How does a school celebrate its 100th birthday? In the biggest, happiest possible way, that’s how.
College of the Holy Spirit just had a two-day bash to mark their centennial. The first day was homecoming. It was a special day at my Alma Mater, and every face I saw was wreathed in smiles.
A young man at the gate (yes, they have boys now at our all-girl school!) said he was happy to see me and walked me from the car to the entrance almost singing his “Welcome Home!”
The sight of smiles and the sound of effusive hellos and laughter made me quickly forget the nasty traffic snarl on our way there. Unable to access Mendiola from Laurel (it was once Aviles), we turned around and proceeded on Legarda. It was a nightmare.
Let me digress a bit. I could not believe I was on the street where I lived as a little girl. Wherever I looked I saw dingy, old and rotting, filthy structures begging to be repaired or torn down. No paint job could ever hope to lift their faces. How sad it is to see the ravages of time. It is sadder still to think that nothing is being done about it.
Anyway, back to school.
The grounds were festive with colorful banderitas. I felt I was at a town fair. The aroma of freshly baked German bread filled the air. There was a sumptuous buffet lunch at the gym, followed by High Mass in the newly air-conditioned auditorium. Awards were presented to 100 outstanding alumnae. I left early. I was reserving my energy for the following day.
Sunday was formal gala night at the SMX Convention Center, where four function halls were used to accommodate the nearly 2,000 alumnae.
The lobby started filling up as early as four o’clock. Across the entrance, there was an interesting display of pictures illustrating the school’s 100-year timeline. In one of the earlier panels, I spotted my Mama, wearing the first Holy Ghost College uniform. I lingered there a while, a bit misty eyed.
Everyone was dressed to the nines. Special celebrants wore the colors of their respective jubilees. One group wore “fascinators.” They looked spectacular and, well, fascinating.
There was an atmosphere of anticipation, a vibe that was at once contagious and embracing. We caught the excitement from the sound of animated chatter, laughter and shrieks of delight at the meeting of old friends.
What a joy it was to see my high school buddy. I had seen her only once since graduation. She lives in California. We stared at each other for a few seconds; then we hugged and cried a little, careful not to ruin our mascara. On my right was another balikbayan, a classmate from grade school to graduation. She came in from Atlanta. We shared two bottles of Merlot and were up and grooving to the music in no time at all, arthritis be damned.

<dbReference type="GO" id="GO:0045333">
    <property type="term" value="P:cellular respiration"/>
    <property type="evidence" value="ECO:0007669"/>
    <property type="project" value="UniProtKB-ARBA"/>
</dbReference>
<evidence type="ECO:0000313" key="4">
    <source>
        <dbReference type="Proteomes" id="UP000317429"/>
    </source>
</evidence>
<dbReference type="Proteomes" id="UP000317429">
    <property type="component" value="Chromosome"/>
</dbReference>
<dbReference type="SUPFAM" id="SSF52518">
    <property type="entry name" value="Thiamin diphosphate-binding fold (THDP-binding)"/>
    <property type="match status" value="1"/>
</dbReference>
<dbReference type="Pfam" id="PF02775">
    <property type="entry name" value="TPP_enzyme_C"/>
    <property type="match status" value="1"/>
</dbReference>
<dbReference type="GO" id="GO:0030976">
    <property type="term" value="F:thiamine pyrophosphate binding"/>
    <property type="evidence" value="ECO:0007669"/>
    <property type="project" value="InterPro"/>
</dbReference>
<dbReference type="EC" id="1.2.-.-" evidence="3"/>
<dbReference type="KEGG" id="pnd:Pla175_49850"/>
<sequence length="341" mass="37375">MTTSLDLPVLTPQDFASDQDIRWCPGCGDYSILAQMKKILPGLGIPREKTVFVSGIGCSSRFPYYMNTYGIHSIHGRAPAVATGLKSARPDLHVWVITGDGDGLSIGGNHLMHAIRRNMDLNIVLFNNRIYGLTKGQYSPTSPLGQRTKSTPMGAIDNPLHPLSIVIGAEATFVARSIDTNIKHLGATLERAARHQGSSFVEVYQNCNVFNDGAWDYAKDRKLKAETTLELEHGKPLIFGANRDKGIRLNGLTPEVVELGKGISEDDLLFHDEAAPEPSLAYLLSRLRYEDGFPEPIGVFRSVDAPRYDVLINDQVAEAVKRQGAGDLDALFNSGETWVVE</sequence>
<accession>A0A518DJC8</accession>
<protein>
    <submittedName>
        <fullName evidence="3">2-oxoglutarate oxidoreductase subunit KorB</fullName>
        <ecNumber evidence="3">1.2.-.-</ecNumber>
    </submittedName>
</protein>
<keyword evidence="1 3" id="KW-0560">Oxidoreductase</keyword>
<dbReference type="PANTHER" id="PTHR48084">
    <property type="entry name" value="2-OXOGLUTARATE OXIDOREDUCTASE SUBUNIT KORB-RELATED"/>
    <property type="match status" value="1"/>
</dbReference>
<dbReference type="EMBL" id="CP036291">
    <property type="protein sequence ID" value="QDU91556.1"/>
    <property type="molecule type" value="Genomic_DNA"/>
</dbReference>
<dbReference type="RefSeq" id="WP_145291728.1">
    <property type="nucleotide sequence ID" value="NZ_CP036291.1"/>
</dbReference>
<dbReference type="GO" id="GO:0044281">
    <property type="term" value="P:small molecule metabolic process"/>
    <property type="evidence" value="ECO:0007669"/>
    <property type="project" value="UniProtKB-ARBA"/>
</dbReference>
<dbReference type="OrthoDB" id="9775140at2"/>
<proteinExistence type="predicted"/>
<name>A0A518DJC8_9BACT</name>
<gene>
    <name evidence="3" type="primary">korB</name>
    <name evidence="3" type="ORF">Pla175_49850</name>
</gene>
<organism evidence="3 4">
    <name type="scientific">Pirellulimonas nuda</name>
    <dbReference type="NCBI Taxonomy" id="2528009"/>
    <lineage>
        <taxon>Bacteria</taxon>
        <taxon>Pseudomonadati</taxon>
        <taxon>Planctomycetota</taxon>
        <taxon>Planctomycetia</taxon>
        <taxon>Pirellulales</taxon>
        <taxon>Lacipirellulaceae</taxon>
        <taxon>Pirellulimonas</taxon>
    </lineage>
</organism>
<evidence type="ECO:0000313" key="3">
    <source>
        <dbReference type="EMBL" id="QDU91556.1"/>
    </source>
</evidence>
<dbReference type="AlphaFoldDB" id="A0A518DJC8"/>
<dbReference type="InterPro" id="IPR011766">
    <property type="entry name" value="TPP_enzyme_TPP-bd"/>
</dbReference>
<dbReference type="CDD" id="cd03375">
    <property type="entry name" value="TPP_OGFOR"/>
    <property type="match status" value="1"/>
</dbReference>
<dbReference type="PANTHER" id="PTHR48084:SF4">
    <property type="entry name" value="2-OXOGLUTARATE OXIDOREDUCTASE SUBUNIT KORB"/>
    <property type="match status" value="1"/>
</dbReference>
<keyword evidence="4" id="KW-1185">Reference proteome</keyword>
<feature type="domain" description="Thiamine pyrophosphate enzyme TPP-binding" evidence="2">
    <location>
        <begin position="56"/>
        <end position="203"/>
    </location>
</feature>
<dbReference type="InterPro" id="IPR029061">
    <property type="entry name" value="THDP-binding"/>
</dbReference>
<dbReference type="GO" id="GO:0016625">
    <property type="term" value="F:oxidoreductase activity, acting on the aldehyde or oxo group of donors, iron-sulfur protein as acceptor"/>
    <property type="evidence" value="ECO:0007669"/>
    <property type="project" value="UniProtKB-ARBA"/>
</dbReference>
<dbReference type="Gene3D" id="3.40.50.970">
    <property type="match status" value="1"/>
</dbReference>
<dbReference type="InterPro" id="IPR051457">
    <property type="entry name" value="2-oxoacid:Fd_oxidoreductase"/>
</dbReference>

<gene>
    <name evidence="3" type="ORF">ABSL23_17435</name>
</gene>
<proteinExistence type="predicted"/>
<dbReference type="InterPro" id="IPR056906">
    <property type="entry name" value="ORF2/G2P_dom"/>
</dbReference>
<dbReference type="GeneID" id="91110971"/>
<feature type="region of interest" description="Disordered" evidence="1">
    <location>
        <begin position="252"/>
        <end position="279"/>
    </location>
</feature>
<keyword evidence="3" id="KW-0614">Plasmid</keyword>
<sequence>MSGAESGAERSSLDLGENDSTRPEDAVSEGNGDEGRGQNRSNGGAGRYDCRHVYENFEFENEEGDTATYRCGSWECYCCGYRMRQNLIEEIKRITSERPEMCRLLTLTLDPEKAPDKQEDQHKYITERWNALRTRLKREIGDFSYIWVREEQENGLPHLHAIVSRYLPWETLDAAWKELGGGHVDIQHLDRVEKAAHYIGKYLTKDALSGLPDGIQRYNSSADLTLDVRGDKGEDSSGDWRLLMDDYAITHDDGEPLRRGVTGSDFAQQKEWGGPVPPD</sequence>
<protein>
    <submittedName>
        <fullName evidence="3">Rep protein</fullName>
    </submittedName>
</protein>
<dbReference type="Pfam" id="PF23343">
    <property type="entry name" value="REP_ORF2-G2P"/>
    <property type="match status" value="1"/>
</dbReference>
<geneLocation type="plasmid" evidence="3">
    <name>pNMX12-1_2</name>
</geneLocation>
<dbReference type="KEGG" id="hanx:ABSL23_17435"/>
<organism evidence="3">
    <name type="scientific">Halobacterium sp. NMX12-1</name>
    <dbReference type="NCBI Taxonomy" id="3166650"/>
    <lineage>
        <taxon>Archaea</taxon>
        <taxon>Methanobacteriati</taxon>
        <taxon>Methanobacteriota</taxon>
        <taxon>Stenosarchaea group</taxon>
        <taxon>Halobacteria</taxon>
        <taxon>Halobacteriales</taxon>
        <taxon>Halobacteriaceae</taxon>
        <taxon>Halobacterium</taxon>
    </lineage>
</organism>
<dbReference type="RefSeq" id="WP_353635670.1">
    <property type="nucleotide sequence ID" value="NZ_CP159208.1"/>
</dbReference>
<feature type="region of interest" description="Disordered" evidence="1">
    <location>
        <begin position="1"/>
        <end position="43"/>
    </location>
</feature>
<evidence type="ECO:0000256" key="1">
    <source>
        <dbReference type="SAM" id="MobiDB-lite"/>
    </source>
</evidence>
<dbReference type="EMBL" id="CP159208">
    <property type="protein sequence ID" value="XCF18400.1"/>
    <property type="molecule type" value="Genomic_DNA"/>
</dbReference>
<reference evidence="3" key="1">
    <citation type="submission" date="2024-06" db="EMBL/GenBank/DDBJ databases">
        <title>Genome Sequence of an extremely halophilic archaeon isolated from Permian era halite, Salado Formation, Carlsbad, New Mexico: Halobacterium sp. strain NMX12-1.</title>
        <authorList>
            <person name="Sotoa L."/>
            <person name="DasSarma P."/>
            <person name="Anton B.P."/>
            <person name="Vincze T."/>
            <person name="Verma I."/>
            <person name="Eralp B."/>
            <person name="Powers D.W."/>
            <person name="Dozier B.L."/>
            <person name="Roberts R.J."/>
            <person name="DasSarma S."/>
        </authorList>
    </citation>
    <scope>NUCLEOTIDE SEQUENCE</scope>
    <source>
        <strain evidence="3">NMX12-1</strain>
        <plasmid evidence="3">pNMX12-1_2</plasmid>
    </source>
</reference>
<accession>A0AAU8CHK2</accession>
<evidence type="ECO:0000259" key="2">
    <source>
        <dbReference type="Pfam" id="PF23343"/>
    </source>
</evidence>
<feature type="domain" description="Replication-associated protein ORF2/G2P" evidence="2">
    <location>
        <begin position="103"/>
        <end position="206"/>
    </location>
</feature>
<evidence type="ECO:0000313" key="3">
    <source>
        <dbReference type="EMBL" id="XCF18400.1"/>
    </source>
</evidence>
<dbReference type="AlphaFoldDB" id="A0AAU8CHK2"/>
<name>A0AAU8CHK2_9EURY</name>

Showtime started promptly at 7. I wanted to watch a bit of the show up close. In that cavernous venue the stage looked as big as a postage stamp. I enjoyed the dancers in nuns’ habits, so agile and graceful, doing their routines. I thought about our strict German sisters and wondered how they would react to this portrayal of their history. The presentation was a bit long but impeccably conceptualized; script was eloquent, often funny, many times tender and emotional.
After the show, more than a dozen buffet stations served a very tasty dinner. The menu was pretty safe for all our “medical conditions.” Then it was time to catch up as best we could with each other’s lives.
I was happy and surprised to see an old family friend. Someone had told me she wouldn’t make it to the gala, that she was more “there” than “here.” By the way, that’s how some thoughtless people casually describe those of us who are fast fading and forgetting.
Incidentally, does anyone know where “there” is? I have often wondered what happens “there.” No one has returned from “there,” so no one knows. Sad.
That old feeling
It’s almost Valentine’s Day! We ask, is there any love in your heart?
Memories rush in with the sights and sounds of Valentine’s Day preparations. When I hear the old mushy love songs, I still “get that old feeling.”
How intense our emotions were then, do you remember? Just a glimpse of that certain someone took our breath away. We built castles in the air. Some came crashing down. And when the dream was over, we feared never to survive.
What does all this have to do with Valentine’s Day? Isn’t it the day of hearts?
A wise man once said: “Love is a symbol of eternity. It wipes out all sense of time, destroying all memory of a beginning and all fear of an end.”
But when it ends, what then?
A broken heart, they say, remembers everything. And so you may spend part of your life disillusioned, disappointed, hurt and feeling hopeless, recalling what used to be. Lighten up. It is not forever. Trust me, heartbreak does not kill you.
In time, you mellow. The thoughts that brought you to tears and hysteria no longer take you to the edge of despair. You are at last calm and at peace with the wisdom of your days. What once evoked a torrent of tears today brings a beautiful smile of remembrance and gratitude.
My word to anyone going through the hellfire of heartbreak is this: It ends. The fire goes out. The smoke clears. You will see the light.
“So don’t cry when the sun is gone, because the tears won’t let you see the stars.” (Violeta Parra)